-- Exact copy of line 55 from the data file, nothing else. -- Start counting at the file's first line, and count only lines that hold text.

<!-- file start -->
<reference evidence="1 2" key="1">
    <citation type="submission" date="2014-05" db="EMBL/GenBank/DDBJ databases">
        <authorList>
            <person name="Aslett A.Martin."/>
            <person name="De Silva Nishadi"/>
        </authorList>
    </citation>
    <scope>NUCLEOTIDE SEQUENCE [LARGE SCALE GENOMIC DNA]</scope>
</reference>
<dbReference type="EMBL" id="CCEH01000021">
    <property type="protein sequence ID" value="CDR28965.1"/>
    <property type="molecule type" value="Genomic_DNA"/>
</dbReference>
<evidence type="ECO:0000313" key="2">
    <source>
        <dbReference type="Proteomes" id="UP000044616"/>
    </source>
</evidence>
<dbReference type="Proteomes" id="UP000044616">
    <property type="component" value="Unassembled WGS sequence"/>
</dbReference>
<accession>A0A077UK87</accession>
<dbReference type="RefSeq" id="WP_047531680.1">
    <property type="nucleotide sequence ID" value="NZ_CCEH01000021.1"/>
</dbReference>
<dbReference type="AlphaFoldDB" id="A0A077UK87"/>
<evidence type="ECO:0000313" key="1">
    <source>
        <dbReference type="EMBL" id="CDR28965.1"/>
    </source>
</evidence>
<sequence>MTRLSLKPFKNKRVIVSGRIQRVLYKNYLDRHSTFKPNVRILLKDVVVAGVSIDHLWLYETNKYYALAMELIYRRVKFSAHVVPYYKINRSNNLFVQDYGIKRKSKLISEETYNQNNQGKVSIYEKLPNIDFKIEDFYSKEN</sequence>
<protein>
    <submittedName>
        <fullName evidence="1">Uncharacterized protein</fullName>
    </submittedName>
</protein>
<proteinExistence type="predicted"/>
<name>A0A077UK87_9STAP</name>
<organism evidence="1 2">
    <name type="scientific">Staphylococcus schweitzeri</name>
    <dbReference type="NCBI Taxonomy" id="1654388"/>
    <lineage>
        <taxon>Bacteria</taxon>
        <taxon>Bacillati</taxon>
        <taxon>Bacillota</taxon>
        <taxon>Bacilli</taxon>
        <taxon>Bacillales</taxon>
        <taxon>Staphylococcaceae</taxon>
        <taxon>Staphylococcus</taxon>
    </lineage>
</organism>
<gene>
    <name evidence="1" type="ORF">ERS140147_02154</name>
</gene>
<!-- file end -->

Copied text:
</gene>